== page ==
Tupolev DB-1

Side view of the precursor, the first ANT-25.
Role Long-range bomber
National origin Soviet Union
Manufacturer Tupolev
First flight 1934
Retired 1937
Primary user Soviet Air Forces
Number built 18
Developed from Tupolev ANT-25

The Tupolev DB-1 (ANT-36) was a Soviet long-range bomber developed in the 1930s. It was developed from the Tupolev ANT-25 distance record-breaking aircraft. Development was prolonged and it was recognized as obsolete by the time it was in production. Only eighteen were built and all were withdrawn from service in 1937.


The possibilities of exchanging some of the fuel of the ANT-25 for bombs and/or cameras was recognized early in its development, and the Soviet Air Forces (VVS) issued a requirement for an aircraft to carry 1,000 kg (2,200 lb) over an operational radius of 2,000 km (1,200 mi) at a speed of 200 km/h (120 mph). The Tupolev Design Bureau had prepared a design and built a mockup by August 1933, using the internal designation of ANT-36, and the VVS approved both. Series production of a first batch of 24, out of a planned total of 50, was initiated in the new Factory No. 18 at Voronezh in 1934, but only 18 were built before the program was canceled.[1]

The airframe, engine and crew compartments were retained from the ANT-25 almost unchanged, although the co-pilot's and navigator's positions were each given one 7.62 mm (0.3 in) DA machine gun for defense. The DB-1 (long-range bomber model 1), as it was designated in VVS service, was given a smooth skin and a bomb bay was built in the wing center section that carried ten 100 kg (220 lb) FAB-100 bombs nose-up. An AFA-14 camera was mounted in the rear cockpit, but other cameras could be carried instead of the bombs.[2]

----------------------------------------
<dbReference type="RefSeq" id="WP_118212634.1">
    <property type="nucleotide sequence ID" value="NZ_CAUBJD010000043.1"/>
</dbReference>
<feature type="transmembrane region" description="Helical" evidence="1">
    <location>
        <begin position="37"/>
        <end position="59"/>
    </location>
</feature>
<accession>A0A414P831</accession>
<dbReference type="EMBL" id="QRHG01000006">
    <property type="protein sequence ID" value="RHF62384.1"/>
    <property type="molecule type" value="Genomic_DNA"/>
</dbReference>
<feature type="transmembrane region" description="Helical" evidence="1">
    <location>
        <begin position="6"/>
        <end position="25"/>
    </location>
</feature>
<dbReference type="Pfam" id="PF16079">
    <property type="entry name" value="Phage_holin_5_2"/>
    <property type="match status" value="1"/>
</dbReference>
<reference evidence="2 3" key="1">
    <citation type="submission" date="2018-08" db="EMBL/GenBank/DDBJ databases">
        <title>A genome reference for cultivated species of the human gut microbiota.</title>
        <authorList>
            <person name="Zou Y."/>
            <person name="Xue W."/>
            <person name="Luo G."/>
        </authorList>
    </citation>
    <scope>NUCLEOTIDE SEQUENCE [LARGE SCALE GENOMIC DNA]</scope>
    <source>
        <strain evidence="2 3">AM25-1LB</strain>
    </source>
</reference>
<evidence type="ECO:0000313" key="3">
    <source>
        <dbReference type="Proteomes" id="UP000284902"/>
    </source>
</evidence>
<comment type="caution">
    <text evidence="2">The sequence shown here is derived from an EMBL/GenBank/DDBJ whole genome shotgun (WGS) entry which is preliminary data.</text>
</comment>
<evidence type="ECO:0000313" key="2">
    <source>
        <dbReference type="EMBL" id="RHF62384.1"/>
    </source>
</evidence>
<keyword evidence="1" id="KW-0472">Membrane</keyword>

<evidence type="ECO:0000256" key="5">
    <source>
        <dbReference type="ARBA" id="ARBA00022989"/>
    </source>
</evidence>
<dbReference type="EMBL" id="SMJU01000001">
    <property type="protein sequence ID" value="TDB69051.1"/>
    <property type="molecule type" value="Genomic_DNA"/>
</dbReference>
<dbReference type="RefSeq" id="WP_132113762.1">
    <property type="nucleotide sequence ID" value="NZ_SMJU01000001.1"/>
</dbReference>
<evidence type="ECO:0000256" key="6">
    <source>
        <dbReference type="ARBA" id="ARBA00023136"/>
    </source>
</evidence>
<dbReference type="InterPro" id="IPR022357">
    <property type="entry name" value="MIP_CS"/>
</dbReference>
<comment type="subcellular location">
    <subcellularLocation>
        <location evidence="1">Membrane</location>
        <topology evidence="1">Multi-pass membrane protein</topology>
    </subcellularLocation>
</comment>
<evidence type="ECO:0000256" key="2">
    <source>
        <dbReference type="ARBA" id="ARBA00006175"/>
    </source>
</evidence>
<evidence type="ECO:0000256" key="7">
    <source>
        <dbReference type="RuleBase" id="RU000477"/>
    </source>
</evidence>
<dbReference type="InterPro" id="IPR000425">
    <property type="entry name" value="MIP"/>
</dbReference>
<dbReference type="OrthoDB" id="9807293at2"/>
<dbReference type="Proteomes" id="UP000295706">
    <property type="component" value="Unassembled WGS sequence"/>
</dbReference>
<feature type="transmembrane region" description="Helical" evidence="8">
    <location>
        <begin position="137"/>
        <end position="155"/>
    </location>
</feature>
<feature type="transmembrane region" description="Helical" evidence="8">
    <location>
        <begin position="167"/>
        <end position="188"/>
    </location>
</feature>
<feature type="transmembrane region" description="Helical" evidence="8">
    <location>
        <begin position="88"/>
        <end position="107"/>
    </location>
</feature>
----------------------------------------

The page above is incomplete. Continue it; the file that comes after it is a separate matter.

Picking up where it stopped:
Operational history[edit]

The DB-1's first flight was in 1934,[2] but the first production aircraft was not tested until late 1935. It was rejected by the VVS because of poor manufacturing quality. Only ten aircraft were placed into service which equipped one regiment based near the factory at Voronezh. All of these were retired in 1937.[1]

The remainder of these aircraft were used for a variety of tasks. One was fitted with the first flight-cleared Charomskii AN-1 diesel engine for evaluation. The change in the center of gravity caused many problems and the undercarriage had to be made non-retractable. Two others were selected in 1938 for distance record attempts with all-female crews, but an Ilyushin DB-3 was ultimately chosen instead.[3]

Specifications (ANT-36 / DB-1)[edit]

Data from OKB Tupolev: A History of the Design Bureau and its Aircraft[1]

General characteristics

  • Crew: 3
  • Length: 13.4 m (44 ft 0 in)
  • Wingspan: 34 m (111 ft 7 in)
  • Wing area: 88.2 m2 (949 sq ft)
  • Airfoil: TsAGI-6 (20%)[4]
  • Gross weight: 7,806 kg (17,209 lb)
  • Powerplant: 1 × Mikulin AM-34R V-12 liquid-cooled piston engine, 610 kW (820 hp)


  • Maximum speed: 200 km/h (120 mph, 110 kn)
  • Range: 4,000 km (2,500 mi, 2,200 nmi)
  • Service ceiling: 3,000 m (9,800 ft)


  • Guns: 4 × 7.62 mm (0.3 in) DA machine guns
  • Bombs: 1,000 kg (2,205 lb) (up to ten 100 kg (220 lb) FAB-100 bombs)

See also[edit]

Related development

Aircraft of comparable role, configuration, and era


  1. ^ a b c Gordon & Rigamant, p. 66
  2. ^ a b Gunston, p. 86
  3. ^ Gunston, pp. 86–87
  4. ^ Lednicer, David. "The Incomplete Guide to Airfoil Usage". m-selig.ae.illinois.edu. Retrieved 16 April 2019.


  • Gordon, Yefim & Rigamant, Vladimir (2005). OKB Tupolev: A History of the Design Bureau and its Aircraft. Hinckley, UK: Midland Publishing. ISBN 1-85780-214-4.
  • Gunston, Bill (1995). Tupolev Aircraft since 1922. Annapolis, Maryland: Naval Institute Press. ISBN 1-55750-882-8.